Reviewed By Andreas Zabczyk Oct 03, 2016 Updated Feb 07, 2022
Tremendous Topaz Stones - Largest Faceted Gemstone in the World
A Large Swiss Blue Topaz Gemstone
Topaz is a beautiful gem type that is one of the most popular jewelry gemstones, especially blue topaz. It also occurs in various other colors and one of the amazing things about topaz is that its crystals can grow to enormous sizes. Deposits of topaz can be found all over the world, but some regions seem to produce larger crystals than others. Notably, the Minas Gerais area of Brazil has brought forth some of the largest and most incredible topaz specimens ever known.
Minas Gerais is the fourth-largest state in Brazil and the second-most populous. Its Portuguese name means "general mines", and this is extremely fitting, since mining has taken place here since the 1700s. However, Minas Gerais was not first known for topaz; it was gold which was mined back in the days of Portuguese colonialism. The local architecture, Barroco Mineiro reflects this period with its Baroque-style golden grandeur. Later, some diamonds were mined in Minas Gerais, and then colored gemstones, which continue to be mined there today, including emerald, aquamarine, tourmaline, chrysoberyl, amethyst, kunzite and topaz.
One of the superlative specimens from Minas Gerais is a giant gemstone that weighs over 20,000 carats and took a year for prizewinning lapidarist, Richard Homer to cut in 1987. The blue topaz gem is named the Adiël Topaz and is displayed in the Field Museum of Natural History in Chicago. Another stone that is among the largest faceted blue topaz gems weighs 9,381 carats and is exhibited in the Natural History Museum of London, England. The oval, deep blue topaz is called the Ostro Topaz after the family that owns it, the Ostros. Its British discoverer, Max Ostro, found the stone during his travels around 30 years ago and his son Maurice kindly loaned the Ostro Stone to the London museum on a permanent basis so that members of the public can marvel at it. A gemstone listed on eBay in 2007 was advertised as the world's largest blue topaz weighing 26,100 carats, but this has not yet been officially verified.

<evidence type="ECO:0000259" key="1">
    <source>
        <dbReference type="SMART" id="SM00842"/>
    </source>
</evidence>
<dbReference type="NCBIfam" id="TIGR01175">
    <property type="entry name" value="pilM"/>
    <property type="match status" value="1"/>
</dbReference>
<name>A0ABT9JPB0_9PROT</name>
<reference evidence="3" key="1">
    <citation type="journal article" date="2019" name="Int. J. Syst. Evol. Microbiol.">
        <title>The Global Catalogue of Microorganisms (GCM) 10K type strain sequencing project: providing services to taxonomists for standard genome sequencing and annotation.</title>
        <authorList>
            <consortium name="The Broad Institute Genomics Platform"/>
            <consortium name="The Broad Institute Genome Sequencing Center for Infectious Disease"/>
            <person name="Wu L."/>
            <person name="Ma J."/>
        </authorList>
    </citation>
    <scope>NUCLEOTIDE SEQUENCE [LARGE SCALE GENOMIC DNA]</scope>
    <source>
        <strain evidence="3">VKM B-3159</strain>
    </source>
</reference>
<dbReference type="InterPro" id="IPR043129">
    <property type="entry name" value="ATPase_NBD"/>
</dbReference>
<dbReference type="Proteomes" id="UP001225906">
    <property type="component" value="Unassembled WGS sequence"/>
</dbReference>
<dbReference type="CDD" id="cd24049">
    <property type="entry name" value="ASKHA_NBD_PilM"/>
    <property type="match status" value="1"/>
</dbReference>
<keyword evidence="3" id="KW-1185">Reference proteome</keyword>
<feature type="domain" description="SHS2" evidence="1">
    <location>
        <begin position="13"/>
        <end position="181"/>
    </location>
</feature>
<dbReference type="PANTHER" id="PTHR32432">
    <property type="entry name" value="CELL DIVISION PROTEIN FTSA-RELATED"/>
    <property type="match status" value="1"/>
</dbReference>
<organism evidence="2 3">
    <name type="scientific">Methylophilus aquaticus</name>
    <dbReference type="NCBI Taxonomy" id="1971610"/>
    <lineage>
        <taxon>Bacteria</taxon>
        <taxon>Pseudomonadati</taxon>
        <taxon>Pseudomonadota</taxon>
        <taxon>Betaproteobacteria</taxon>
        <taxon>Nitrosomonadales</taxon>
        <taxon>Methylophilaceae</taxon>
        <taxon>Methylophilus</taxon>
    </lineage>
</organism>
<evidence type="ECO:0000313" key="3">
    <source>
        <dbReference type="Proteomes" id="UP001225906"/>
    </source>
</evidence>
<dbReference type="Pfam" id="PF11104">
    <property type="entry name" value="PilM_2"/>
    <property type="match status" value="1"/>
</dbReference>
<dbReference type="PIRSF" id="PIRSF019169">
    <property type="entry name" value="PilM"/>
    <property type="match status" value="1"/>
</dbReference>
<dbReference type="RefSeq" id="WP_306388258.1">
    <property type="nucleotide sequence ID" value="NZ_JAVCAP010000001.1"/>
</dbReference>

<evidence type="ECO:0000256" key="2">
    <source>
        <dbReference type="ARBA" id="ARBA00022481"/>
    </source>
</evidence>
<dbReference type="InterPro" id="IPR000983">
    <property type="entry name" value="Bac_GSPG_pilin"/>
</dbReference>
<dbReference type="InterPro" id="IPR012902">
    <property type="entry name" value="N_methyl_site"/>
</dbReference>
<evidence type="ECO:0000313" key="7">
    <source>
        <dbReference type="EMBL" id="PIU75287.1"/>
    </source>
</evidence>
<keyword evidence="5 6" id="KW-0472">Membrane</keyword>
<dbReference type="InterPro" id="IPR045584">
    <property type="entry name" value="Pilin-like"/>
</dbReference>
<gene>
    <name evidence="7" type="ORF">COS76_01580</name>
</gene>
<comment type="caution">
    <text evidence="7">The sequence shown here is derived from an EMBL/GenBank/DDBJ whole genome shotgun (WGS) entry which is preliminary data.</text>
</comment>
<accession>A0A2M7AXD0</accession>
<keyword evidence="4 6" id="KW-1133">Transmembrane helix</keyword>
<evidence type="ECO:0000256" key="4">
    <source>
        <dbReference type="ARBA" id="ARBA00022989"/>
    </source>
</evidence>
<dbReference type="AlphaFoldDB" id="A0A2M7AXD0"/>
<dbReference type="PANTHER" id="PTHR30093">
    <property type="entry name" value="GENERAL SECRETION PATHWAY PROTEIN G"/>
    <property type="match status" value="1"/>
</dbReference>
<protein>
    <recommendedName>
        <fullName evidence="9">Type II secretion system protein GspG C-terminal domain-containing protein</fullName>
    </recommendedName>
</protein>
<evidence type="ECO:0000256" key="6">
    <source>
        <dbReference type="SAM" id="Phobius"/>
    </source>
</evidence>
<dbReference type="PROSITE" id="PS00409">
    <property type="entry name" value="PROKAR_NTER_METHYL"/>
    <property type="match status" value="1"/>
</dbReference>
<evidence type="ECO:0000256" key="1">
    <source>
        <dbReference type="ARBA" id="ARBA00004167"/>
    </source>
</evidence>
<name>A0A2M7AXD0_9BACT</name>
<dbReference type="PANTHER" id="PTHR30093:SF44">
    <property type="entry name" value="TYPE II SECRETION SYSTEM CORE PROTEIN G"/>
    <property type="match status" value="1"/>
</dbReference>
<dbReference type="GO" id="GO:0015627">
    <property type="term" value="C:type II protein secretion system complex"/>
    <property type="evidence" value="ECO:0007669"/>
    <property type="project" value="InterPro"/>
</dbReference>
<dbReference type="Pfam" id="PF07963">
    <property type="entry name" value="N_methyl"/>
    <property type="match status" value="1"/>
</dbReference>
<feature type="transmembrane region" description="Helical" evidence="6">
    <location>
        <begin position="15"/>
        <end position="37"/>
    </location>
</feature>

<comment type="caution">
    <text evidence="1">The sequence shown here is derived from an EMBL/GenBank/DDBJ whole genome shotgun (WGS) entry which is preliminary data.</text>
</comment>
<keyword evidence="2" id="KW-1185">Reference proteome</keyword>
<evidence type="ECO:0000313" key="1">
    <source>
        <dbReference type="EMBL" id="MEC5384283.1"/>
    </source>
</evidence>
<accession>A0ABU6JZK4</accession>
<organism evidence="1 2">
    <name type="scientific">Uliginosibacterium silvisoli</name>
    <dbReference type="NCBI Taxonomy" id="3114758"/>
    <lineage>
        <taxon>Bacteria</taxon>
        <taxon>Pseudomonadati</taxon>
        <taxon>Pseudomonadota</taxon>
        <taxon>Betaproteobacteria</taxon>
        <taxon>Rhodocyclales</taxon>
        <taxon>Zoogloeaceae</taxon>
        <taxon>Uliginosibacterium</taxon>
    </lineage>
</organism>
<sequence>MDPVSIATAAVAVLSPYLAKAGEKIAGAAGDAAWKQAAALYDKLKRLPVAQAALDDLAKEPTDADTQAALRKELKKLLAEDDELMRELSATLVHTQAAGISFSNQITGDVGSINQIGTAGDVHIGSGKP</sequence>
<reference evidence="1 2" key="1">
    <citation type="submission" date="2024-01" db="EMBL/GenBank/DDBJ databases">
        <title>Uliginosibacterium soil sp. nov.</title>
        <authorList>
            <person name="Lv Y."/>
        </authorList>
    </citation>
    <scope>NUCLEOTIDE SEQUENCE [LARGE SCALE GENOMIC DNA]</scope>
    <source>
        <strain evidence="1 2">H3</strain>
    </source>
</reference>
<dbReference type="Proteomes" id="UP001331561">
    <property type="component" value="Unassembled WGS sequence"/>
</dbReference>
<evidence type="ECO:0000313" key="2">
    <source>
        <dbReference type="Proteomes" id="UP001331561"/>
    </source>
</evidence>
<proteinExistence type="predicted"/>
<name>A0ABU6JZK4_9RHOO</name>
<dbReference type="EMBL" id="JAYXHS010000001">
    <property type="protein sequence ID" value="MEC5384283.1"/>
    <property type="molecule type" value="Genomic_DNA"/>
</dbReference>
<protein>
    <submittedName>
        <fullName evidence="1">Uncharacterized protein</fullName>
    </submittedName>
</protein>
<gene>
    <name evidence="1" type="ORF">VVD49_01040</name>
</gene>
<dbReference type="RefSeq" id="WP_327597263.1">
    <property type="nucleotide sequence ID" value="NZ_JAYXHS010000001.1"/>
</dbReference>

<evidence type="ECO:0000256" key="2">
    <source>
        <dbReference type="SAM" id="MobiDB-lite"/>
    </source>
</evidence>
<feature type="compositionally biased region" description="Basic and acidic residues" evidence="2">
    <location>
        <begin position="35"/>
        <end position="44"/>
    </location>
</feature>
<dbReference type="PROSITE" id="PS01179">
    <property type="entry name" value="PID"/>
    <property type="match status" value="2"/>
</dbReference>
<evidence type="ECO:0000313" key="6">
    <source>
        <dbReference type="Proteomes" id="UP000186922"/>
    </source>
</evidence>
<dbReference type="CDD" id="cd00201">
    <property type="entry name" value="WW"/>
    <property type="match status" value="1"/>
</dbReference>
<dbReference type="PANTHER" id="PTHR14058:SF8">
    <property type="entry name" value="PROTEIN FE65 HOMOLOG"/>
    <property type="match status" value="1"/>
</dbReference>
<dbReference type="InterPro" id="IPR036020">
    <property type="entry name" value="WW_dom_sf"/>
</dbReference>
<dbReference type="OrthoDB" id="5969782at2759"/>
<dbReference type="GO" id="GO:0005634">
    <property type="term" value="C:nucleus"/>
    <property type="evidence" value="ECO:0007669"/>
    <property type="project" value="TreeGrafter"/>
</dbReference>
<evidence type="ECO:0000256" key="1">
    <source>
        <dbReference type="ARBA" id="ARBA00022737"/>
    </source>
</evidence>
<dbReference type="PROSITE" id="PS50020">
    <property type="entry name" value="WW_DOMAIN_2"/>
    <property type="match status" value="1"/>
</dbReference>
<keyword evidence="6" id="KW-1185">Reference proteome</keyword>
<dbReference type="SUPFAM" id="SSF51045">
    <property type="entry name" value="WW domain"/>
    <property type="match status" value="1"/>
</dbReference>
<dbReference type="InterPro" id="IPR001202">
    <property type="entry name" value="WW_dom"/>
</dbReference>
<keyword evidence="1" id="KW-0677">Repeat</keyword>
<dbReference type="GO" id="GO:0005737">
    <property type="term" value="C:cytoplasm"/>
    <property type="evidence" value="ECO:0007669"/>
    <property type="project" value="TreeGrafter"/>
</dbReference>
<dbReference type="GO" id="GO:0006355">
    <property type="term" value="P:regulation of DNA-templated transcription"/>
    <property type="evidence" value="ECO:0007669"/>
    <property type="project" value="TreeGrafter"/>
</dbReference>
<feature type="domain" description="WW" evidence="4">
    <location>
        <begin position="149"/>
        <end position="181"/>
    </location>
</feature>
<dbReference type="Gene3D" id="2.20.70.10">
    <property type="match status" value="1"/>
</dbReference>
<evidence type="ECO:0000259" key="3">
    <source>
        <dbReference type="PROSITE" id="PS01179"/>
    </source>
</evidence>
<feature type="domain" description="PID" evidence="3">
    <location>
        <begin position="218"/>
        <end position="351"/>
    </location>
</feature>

The Marbella Topaz
The Marbella Topaz is another one of the world's largest faceted blue topaz gems at 8,225 carats. It is also a blue, oval gemstone from Minas Gerais and belongs to the Spanish Programa Royal Collection. This is an extensive collection of various gemstones, including some of the largest topaz stones in the world. In the same collection is the "Lua de Maraba" Topaz; the second-largest faceted topaz in the world at 25,250 carats. It is a grayish stone with an octagonal cut.
An additional big blue topaz weighs 7,033 carats. It is the shape of an American football and is displayed in the Smithsonian National Museum of Natural History in Washington D.C., USA. Another astounding offering from Minas Gerais is a pale blue topaz gemstone known as the Brazilian Princess Topaz. The flawless gem weighs 21,327 carats and was loaned to the Smithsonian Institution. Such blue topaz gemstones are gigantic, but even larger faceted topaz stones can be found in other colors, especially yellowish-brown. The Smithsonian proudly displays a golden topaz sphere of 12,555 carats. Yet, this pales in comparison with a stone in the same collection. One of the largest faceted gems in the world is called the American Golden Topaz; a yellowish-brown topaz which weighs in at 22,892.5 carats. Another marvel from Minas Gerais, the cushion-shaped American Golden Topaz took two years to finish its 172 facets.The El Dorado Topaz; The World's Largest Faceted Gemstone
Last, but certainly not least, is The "El-Dorado Topaz". When discovered in 1984, this yellowish-brown monster weighed around 36 kg. After being faceted into a perfect emerald cut and polished, the El-Dorado Topaz was reduced to 31,000 carats, which is equal to 6.2 kg. Although its weight was significantly reduced, the El-Dorado Topaz remains the largest faceted gemstone in the world. It is in the Spanish Programa Royal Collection in Madrid, Spain where it can be admired by visitors.
As can be imagined, all giant gemstones, including the ones mentioned above begin as even larger crystals, such as one huge topaz crystal found which weighed 271 kg. When gemstones are faceted, often times a great deal of the rough material is lost. However, this is a necessary sacrifice in order to produce symmetrical, super-sized gemstones that will be admired by all who see them. Unlike their smaller counterparts, enormous gemstones are not fashioned into jewelry, but these giants of Minas Gerais stand as artistic wonders of nature.
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